Spotlight on Rick Wash: Incentives Through Social Media
Rick Wash enjoys thinking about incentives in social media and how they can be applied to make small but noticeable changes in individuals’ online habits. For instance, perhaps there is a way to influence an online audience to become more involved in the news by posting comments. Through multiple projects, Rick is exploring different methodologies and their outcomes; in one such project, he looks at influencing readers to rate a news piece on a 1-through-5 star system. Taking that a step beyond traditional systems, those reader’s ratings are then ordered by rank on a special “Favorites” page for the user.
His research also extends forward into progressive social media realms, such as crowdfunding. A relatively new idea, users offer monetary support to a specific project or potential news story. Once enough money has been raised, a reporter then investigates the offered topic. Rick is currently exploring the ways in which this can influence journalists and whether or not crowdfunding can be harnessed for other areas.
Knowledge repositories are also of great interest to Assistant Professor Wash – these include Wikipedia and other websites that store large amounts of information. If properly maintained by a large amount of users, the information remains up-to-date and interesting; if not, the website can fall into disuse. Rick thus poses the question, “How can we provide an incentive to motivate people to keep this type of website up-to-date?”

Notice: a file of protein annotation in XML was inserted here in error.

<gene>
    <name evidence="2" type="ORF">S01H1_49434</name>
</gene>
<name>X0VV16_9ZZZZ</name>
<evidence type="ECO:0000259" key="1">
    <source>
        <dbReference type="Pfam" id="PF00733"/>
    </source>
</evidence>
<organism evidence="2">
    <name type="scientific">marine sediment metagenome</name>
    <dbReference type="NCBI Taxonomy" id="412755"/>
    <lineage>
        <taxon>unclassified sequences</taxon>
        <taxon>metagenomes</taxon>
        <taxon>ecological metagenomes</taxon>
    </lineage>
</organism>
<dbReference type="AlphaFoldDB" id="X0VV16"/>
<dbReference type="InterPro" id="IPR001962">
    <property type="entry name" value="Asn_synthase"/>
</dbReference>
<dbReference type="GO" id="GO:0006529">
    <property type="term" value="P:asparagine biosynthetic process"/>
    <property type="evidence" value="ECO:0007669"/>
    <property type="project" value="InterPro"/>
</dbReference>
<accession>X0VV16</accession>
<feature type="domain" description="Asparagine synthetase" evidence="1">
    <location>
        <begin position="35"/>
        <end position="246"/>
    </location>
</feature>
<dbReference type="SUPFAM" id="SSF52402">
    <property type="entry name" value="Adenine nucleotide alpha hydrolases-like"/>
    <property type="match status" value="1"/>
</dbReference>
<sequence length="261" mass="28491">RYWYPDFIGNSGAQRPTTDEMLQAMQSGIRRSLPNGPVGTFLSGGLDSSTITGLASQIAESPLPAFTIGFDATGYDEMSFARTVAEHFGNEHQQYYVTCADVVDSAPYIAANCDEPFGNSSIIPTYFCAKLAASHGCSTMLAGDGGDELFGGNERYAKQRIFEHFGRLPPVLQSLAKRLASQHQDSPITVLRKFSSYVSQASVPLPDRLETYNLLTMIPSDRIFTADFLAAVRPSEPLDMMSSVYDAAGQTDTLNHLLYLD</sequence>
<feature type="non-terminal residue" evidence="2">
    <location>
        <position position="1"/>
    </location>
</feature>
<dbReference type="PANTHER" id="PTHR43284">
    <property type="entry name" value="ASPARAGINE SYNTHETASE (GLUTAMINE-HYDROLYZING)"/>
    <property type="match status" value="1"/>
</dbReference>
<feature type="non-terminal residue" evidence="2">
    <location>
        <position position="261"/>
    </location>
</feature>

Through his research, Rick found that technological nudges tend to be the most fruitful. If a programmer changes a piece of technology, it is often more cost effective than trying to incentivize individuals – such as giving each person $5 to change a habit or procedure. This has led Rick to his most recent research endeavor: “Influencing Mental Models of Home Security.” Since people have different mental models of what hackers are or can do, this influences their reaction to those perceived threats. He proposes that perhaps social media can be a method to nudge people into the right direction by inviting them to share stories, thus improving their mental models and ultimately make them more secure.
“People tend to ignore experts,” Rick says, “but stories from your friends… that’s something people care about.”
Assistant Professor Wash spends half his time with TISM, and the other half with Journalism. In Fall of 2010, he created MSU’s first Social Media Seminar Series, which invited respected industry and academic leaders to speak about their findings and projects. He hopes to have a Spring 2011 series as well.
Dr. Wash At-A-Glance
- University of Michigan
- Case Western Reserve University
On his bookshelf:
Dr. Wash organized the first MSU Social Media Lecture Series during Fall 2010 and hopes to continue the series in other semesters.
Research interests in one sentence:
Understanding motivations for participating in online social media systems and designing social media systems that influence behavior.
- TC 449: Server Side Web Development
- TC 458: Project Management
- TC 861: Information Networks & Technologies